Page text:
Hubert opened the mansion door to a decidedly shifty-looking bunch of men carrying hatchets, fronted by an imposing character dressed somewhere between a buccaneer and a church minister.
"Silas Warnes, witchfinder," the stranger declared, tossing his ringletted head. One hand gripped the hilt of a sword, the other rested on the butt of a horse pistol hanging from an improvised sling over his shoulder, so that it lay against his hip, the tip of the long barrel just brushing his knee.
"No, never heard of him. Sorry!" Hubert tried to shut the door but the man pushed it back open.
"I am Silas Warnes, you ninny. Silas Warnes, witchfinder."
"You're the witchfinder?" Hubert asked, eyes narrowed.
"I'm a witchfinder," Silas said, nodding.
"But I thought-"
"I'm not having this conversation again, and certainly not with you, bumpkin," Silas said, clearly irritated. "Witchfindery is open to whoever God calls to the profession, it's not an exclusive thing." Behind him, his men shrugged their shoulders and rolled their eyes at Hubert, having heard it all many times before.
"The last fellow never said that," Hubert said. "He was very particular. THE witchfinder this, and THE witchfinder that. He never suggested there was more than one." Silas' hands tightened their grip on sword and pistol. "What a pleasant surprise to discover we are blessed by another," Hubert added hastily.
Silas growled at the man by his side. "Prepare the bonfire, Nicola. I want it tall as a house."
"Sire!" the man replied, before he and his comrades departed, waving their hatchets.
Silas pushed past Hubert into the mansion. "Tell your master, the magistrate, that I would have words with him. At once!"
"Nicola?" Hubert said, scratching the side of his head.
Hubert knocked lightly on the study door.
"Is someone there?" came the voice from within.
Hubert knocked again.
"Knock once for aye. Twice for nay."
Hubert scratched his head, having already forgotten the question.
"Answer me, spirits of the door. Is there anybody out there?"
Hubert cracked the door open and peeked his head inside. "Was it one knock or two for aye, Sir Bromley?"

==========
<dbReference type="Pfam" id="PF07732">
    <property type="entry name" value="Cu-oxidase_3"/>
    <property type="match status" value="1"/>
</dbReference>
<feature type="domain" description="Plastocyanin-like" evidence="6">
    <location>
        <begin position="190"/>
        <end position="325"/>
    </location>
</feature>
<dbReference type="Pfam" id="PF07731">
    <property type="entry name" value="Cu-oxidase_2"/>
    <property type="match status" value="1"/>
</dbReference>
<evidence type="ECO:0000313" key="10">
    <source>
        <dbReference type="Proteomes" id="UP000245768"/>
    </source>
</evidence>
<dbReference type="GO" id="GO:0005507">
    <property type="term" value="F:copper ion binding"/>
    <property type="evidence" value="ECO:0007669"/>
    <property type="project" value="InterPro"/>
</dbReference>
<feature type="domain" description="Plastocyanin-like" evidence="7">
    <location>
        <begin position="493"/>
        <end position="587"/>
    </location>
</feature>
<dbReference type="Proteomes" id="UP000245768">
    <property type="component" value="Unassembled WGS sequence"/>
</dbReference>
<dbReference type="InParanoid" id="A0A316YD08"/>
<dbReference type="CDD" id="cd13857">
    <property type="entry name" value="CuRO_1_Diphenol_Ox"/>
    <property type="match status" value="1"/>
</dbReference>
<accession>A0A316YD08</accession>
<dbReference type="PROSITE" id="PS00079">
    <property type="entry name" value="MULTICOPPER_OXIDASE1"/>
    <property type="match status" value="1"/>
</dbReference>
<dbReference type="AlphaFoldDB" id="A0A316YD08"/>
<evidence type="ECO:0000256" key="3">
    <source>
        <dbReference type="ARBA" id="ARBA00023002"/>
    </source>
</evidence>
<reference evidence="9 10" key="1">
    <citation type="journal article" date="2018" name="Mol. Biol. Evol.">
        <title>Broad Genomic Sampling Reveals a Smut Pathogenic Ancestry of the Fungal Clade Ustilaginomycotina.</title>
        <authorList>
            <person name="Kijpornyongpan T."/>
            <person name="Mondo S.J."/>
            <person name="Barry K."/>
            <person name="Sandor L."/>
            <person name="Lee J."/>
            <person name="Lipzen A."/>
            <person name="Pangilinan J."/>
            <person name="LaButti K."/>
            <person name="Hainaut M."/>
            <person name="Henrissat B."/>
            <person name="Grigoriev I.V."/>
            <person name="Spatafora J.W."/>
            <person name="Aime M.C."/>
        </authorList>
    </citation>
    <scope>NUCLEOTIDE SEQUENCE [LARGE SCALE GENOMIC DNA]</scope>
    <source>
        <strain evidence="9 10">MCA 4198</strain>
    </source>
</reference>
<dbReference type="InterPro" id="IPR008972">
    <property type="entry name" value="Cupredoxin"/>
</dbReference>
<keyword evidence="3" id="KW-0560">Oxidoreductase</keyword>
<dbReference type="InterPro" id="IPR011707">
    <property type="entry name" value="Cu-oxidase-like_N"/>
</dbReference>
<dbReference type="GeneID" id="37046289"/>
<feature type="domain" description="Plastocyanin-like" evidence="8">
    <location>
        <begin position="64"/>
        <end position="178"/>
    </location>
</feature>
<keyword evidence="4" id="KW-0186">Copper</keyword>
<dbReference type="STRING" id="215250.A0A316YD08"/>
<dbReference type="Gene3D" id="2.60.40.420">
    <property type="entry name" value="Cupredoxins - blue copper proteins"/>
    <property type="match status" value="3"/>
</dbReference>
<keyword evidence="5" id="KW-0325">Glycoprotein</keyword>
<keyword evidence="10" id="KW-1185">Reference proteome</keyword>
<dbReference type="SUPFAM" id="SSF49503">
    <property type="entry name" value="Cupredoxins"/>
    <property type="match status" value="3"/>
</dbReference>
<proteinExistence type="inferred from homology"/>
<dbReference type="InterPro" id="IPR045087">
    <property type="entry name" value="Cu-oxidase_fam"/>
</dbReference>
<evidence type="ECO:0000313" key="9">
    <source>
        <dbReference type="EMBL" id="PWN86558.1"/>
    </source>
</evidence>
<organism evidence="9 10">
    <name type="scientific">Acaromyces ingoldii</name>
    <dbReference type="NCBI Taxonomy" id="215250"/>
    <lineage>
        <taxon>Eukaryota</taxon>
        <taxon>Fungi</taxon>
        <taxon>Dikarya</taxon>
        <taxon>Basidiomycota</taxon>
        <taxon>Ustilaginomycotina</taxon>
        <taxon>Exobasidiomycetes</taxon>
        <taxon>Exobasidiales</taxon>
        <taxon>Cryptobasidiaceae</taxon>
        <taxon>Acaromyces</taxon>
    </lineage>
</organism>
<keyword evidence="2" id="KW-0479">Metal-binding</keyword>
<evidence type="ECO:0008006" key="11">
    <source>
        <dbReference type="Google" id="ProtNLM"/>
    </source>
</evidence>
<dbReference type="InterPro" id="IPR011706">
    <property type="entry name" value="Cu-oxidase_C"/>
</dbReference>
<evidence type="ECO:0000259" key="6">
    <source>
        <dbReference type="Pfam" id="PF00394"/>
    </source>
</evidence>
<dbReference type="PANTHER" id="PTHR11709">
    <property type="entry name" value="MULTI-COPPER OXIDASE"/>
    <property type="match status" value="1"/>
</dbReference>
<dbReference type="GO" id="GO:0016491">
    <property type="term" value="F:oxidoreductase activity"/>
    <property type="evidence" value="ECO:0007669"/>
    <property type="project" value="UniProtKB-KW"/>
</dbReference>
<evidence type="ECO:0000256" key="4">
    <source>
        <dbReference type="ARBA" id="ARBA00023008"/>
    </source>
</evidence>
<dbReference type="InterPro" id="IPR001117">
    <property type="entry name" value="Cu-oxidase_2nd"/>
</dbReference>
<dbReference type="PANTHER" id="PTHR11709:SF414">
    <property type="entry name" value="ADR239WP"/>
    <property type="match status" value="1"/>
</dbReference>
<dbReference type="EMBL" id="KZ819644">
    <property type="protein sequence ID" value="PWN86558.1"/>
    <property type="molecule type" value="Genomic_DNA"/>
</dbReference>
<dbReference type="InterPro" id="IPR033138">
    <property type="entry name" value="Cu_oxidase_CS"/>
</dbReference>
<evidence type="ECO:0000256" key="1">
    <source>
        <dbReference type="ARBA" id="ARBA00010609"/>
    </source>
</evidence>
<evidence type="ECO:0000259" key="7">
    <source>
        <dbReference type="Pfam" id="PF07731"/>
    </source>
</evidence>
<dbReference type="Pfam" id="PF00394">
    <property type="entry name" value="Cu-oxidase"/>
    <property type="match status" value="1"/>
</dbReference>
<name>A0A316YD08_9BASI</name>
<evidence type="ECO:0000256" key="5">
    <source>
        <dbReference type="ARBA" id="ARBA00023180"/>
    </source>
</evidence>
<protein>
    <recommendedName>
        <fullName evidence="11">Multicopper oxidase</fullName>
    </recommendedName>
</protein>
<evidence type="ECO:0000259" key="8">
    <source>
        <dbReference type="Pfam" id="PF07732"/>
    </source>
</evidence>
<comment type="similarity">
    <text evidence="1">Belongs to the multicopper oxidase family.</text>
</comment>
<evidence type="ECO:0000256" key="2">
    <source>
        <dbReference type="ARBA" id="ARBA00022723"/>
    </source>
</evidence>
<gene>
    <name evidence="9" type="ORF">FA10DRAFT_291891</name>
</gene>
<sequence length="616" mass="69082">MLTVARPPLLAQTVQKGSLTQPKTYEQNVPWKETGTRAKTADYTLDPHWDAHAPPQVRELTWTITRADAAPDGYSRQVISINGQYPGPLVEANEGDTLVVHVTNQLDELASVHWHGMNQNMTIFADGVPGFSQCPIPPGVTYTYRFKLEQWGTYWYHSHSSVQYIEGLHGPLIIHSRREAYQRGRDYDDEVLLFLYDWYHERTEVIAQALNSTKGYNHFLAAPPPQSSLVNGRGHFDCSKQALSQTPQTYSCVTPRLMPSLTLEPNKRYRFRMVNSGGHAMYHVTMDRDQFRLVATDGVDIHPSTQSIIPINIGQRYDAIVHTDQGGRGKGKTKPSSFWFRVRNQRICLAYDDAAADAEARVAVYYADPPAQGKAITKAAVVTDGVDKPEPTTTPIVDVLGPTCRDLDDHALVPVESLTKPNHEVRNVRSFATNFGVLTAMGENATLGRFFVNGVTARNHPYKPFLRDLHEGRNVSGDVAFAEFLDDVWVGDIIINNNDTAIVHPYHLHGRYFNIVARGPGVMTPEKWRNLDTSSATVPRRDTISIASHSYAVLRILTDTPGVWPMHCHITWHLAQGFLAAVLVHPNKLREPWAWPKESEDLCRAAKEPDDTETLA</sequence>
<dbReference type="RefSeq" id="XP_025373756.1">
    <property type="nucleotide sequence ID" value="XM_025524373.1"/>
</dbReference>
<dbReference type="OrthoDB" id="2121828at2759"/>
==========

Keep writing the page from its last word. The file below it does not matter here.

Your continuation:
"One," Sir Bromley said, from behind his crowded desk. Hubert looked at him plaintively for a moment, but the magistrate made a shooing gesture. Hubert sighed and closed the door.
He knocked once.
"Tell me, oh spirits of the door, tell me-"
Hubert opened the door again. "I hate to impose on your majesty, but we've got a situation kicking off downstairs."
Sir Bromley looked crest-fallen. "Oh, what is it then?"
"There's only a witchfinder turned up. He's stomping around the hall, looking most ill-tempered, and he's touching things and tutting something awful."
"A witchfinder? Not THE witchfinder?" Sir Bromley's brow wrinkled in confusion.
Hubert frantically waved his hands in the air. "Don't get him started on that, boss. It's not worth the aggravation!"
Sir Bromley led the way back downstairs, puffing out his chest as he confronted his unexpected guest.
"Sir Bromley," Hubert said. "Allow me to present Master Silas Warnes. A witchfinder. A..." He let his voice trail off.
"Sir Brody Bromley!" Silas exclaimed. He bowed stiffly at the waist. "A pleasure, sir. I have heard nothing but good things about ye."
"I have certainly heard nothing bad about your own self," Sir Bromley replied, dipping his head. "Now tell me, what's the purpose of your visit?"
"Witches, Sir Bromley," Silas hissed. "I have come to offer my services to you, in the matter of their detection, interrogation and elimination. All for a most reasonable fee."
Sir Bromley threw his hands up and sighed. "But we've already been done. The last fellow gave us a clean bill of health."
Silas leaned in, his face twisted into a tight grimace. "I can assure you, magistrate, I WILL find you a witch. I come highly recommended. The King himself has praised my services."
"The King, you say?" Sir Bromley grinned. "Tell you what, fellow, I will offer you a sound piece of advice in restitution for your, ahem, services. Then you will finish with your business here and be on your way."
"Advice? I am commonly offered-"
"Advice, yes, and more valuable than coin, sir."
Silas regarded Sir Bromley. The magistrate had the air of a man who was most singularly assured. Was that Silas Warnes a gaming man, he was certain it would be time to fold his hand.
"I am, of course, grateful for what little God sees fit to put my way, Sir Bromley. Speak as you will."
"Only this. I wouldn't be drawing on the King's reflection to throw light on your own endeavours. I have been assured - I can not reveal my source - that Cromwell is sure to prevail in the present altercation. Look here!" Sir Bromley flicked his recently-bobbed hair. "Why do you suppose I have adopted this ludicrous haircut? What sort of gentleman would be seen with such a preposterous lack of locks otherwise? I've had my hair clipped, to save my neck from a more serious clipping, and I suggest that you do the same, sir. Those roundheads will not tolerate long hair."
"Cromwell? Really?" Silas stroked his chin, staring at the floor. "That is most interesting, Sir Bromley. Most interesting indeed..."
"Hubert, arrange for the scullery maid to style Master Warnes' hair. I must withdraw upstairs. I expect I have important things to attend to. If you feel the need of my attention, you know what to do."
"Knock once for aye?" Hubert ventured.
"No, you silly man, deal with it yourself."